Music Exec Slams Grammys
Why? Because they don't honor the most popular nominees.
Veteran marketing and music executive Steve Stoute lashed out at the Grammys and the National Academy of Recording Arts and Sciences Sunday in a full-page newspaper advertisement, admonishing the organization for losing touch with contemporary pop culture and failing to acknowledge the talents of hugely successful artists like Justin Bieber and Eminem.
Stoute’s ad, which appeared in the New York Times, also criticizes the “over-zealousness to produce a popular show that is at odds with its own system of voting,” and how artists like Eminem and Bieber — who were snubbed for Album of the Year and Best New Artist, respectively – are still called upon to goose ratings for the show. Both artists performed at the 53rd annual awards fête on Feb. 13, which attracted 26.7 million viewers - - the show’s largest audience since 2001.
To further his argument about how NARAS is out of touch, Stoute — who is best known for once managing the rapper Nas — also took issue with how Kanye West’s Graduation was beaten out for Album Of The Year by Herbie Hancock’s River: The Joni Letters during the 50th Annual Grammys, and how Steely Dan triumphed over Enimem in 2001. “While there is no doubt in my mind of the artistic talents of Steely Dan and Herbie Hancock, we must acknowledge the massive cultural impact of Eminem and Kanye West and how their music is shaping, influencing and defining the voice of a generation,” wrote Stoute, who as the CEO of the marketing company Translation, works with recording artists to find advertising opportunities in the corporate world. (For more about Stoute, check out this profile in Time from last year).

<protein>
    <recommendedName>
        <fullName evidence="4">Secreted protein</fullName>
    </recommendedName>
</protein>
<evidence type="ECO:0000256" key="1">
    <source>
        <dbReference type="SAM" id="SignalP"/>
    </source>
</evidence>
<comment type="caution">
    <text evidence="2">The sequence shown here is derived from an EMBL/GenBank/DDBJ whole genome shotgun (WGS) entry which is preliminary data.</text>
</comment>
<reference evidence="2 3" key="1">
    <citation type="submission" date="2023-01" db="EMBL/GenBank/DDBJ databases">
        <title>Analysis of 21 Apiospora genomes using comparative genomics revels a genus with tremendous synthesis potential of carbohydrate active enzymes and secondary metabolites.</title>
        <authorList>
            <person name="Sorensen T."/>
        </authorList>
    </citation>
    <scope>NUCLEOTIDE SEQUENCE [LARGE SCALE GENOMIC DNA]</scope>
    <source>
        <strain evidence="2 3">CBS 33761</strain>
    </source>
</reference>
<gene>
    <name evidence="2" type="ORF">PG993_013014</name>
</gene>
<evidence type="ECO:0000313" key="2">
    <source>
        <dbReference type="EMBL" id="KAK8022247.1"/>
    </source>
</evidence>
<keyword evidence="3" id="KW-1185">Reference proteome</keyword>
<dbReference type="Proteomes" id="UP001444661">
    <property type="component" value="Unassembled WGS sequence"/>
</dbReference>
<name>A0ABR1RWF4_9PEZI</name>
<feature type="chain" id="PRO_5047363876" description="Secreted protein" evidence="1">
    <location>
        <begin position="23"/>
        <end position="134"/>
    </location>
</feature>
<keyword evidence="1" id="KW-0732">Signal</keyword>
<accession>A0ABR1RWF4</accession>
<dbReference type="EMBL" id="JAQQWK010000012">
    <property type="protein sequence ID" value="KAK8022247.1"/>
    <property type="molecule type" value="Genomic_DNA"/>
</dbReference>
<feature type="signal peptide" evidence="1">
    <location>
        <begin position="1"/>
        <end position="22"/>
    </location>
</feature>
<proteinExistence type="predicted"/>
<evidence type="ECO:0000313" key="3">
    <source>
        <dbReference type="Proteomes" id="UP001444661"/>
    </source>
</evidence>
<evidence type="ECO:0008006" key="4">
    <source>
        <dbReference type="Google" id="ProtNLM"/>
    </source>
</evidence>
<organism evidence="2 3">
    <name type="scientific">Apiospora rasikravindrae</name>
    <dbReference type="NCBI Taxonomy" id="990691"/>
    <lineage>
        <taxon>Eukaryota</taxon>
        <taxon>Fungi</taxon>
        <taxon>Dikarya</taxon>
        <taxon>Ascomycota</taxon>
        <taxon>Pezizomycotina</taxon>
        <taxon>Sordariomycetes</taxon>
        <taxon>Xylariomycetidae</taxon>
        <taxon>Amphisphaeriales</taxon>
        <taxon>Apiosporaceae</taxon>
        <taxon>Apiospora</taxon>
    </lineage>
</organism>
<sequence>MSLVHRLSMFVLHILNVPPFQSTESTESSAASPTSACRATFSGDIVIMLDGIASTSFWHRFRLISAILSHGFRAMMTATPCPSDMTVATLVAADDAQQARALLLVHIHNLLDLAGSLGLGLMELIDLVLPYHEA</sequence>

I, for one, thought it was very cool that Steely Dan won Album of the Year. I hadn't heard it at the time it won, and although I'm a fan of the band, wasn't exactly blown away by the CD when I finally gave it a listen. But maybe they were overdue. Or not. Still, the idea that it's laughable that a veteran "rock" act wins a Grammy for Best Album is kind of appalling to me. With movie awards, people are often honored for lesser performances/films and given career awards. Yes, it's frustrating, but it's also kind of understandable. Often these folks have been shut out for earlier, more worthy efforts, and their peers are playing catch-up. Viewers and fans are left to argue the merits of the individual performance or work, but it just doesn't work that way.
As for Herbie Hancock, that win was wild. I like Hancock's most popular CDs from decades ago. Never been a Joni Mitchell fan. And, when I caught up with Hancock's tribute CD, was unmoved. But how cool was it that a jazz artist won Album of the Year? Never happens. First time in, like, 50 years that it had happened, right? And yet there's great "danger" in honoring said album at the expense of much more commercially successful artists of the moment.
Tough nouggies. Them's the breaks. Bieber and Eminem will get more moments in the sun, probably when they're well past their primes (is Beiber already there?). I'm not sure there's anything more to be said on the matter, but chime in if you feel strongly about this.
Edited by Christian, 21 February 2011 - 12:37 PM.